Hundreds defy Sri Lanka curfew after deadly unrest

Sri Lankan anti-government protesters searched buses carrying government supporters to the capital Colombo on May 9, 2022.

New protests broke out in Sri Lanka’s capital on Tuesday, defying a government curfew after five people were killed in the worst violence in weeks of demonstrations over a severe economic crisis.

The protesters showed no signs of flinching, even after dozens were injured when government supporters were transported by buses to Colombo on Monday and attacked protesters with sticks and clubs.

Thousands of angry protesters stormed Mahinda’s official residence at night, and the former prime minister had to be rescued in a military operation before dawn on Tuesday, during which tear gas and warning shots were fired.

Speaking to AFP, protester Chamal Polwattage said: “More people are coming to the demonstration site after the state of emergency and curfew.

“We won’t go until the president leaves,” he added.

The power of the Rajapaksa clan has been shaken by months of power cuts and shortages in Sri Lanka, the worst economic crisis since independence in 1948.

“We were hit, the media were hit, women and children were hit,” a witness told AFP, asking not to be named.

Authorities said the curfew will be lifted Wednesday morning, with government and private offices, as well as shops and schools to be closed on Tuesday.

“Arrest those responsible for inciting violence, regardless of their political status,” Police Chief Chandana Wickramaratne said in a warrant.

“I am deeply concerned by the escalation of violence in Sri Lanka after the prime minister’s supporters attacked peaceful protesters in Colombo yesterday May 9 and the subsequent mob violence against members of the ruling party,” Bachelet said in a statement on Tuesday.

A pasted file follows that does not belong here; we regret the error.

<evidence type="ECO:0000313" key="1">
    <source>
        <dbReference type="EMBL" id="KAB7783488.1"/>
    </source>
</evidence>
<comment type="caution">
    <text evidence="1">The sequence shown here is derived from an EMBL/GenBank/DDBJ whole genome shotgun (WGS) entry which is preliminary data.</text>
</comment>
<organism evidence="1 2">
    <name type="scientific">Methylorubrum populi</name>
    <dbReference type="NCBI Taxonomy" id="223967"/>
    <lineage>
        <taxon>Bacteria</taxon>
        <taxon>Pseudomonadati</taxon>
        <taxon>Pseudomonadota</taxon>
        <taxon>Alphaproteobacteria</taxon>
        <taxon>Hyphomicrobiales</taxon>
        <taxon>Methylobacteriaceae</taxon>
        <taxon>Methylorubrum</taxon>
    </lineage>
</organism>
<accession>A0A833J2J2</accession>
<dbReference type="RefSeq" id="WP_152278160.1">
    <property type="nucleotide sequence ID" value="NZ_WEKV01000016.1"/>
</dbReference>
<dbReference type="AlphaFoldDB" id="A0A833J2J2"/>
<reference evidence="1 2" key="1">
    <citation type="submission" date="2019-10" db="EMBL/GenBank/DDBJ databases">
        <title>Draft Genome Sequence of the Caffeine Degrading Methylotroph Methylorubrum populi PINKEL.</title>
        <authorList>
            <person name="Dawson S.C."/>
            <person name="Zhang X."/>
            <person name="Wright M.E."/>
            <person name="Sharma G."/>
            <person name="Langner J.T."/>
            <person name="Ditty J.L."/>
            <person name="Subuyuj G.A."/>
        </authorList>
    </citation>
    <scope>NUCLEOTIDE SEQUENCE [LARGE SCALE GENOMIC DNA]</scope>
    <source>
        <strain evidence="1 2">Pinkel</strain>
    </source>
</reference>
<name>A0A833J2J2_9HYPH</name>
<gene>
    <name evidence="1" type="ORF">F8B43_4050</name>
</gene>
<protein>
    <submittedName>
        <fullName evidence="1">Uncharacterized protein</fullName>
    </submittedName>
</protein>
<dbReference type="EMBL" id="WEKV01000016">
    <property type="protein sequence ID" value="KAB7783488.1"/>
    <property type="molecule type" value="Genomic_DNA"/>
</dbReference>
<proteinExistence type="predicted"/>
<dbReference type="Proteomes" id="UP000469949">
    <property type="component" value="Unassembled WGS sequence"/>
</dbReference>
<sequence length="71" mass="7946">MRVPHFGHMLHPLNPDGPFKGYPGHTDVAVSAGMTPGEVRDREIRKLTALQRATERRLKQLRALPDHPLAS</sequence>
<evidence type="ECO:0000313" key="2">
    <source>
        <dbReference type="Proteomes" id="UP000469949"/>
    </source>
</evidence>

Despite the curfew, there were outbreaks of violence in Colombo and across the country, against both protesters and government supporters.

Several Rajapaksa houses were set on fire in different parts of the country, while a family museum in their ancestral village, including life-sized wax figures of their parents, was destroyed.

“He then committed suicide with his revolver,” a police officer told AFP by phone.

Another ruling party politician who was not named opened fire on protesters, killing two and injuring five in the south, police added.

“They may be killers, but for us they are patients who need treatment first,” a doctor yelled at a crowd blocking the entrance to the emergency room.

In another sign of rapidly deteriorating security, vigilantes blocked the main road to Colombo airport on Tuesday and halted all traffic to check if Rajapaksa loyalists were trying to leave the island, witnesses said.

The 76-year-old said he resigned to pave the way for a unity government.

Under Sri Lanka’s political system, even with a new unity government, the president will have the power to appoint and dismiss ministers and judges, and enjoy immunity from prosecution.

But political sources said attempts were being made to arrange an online meeting between the president and all political parties.

“Unless President Rajapaksa resigns, no one — be it the masses on the streets or key political stakeholders — will be satisfied,” Wilson Center analyst Michael Kugelman told AFP.

This forced the government to ban many imports, leading to severe shortages, inflation and prolonged power outages.

aj-ash-stu / ser

Originally published as Hundreds Defy Sri Lanka Curfew After Deadly Unrest

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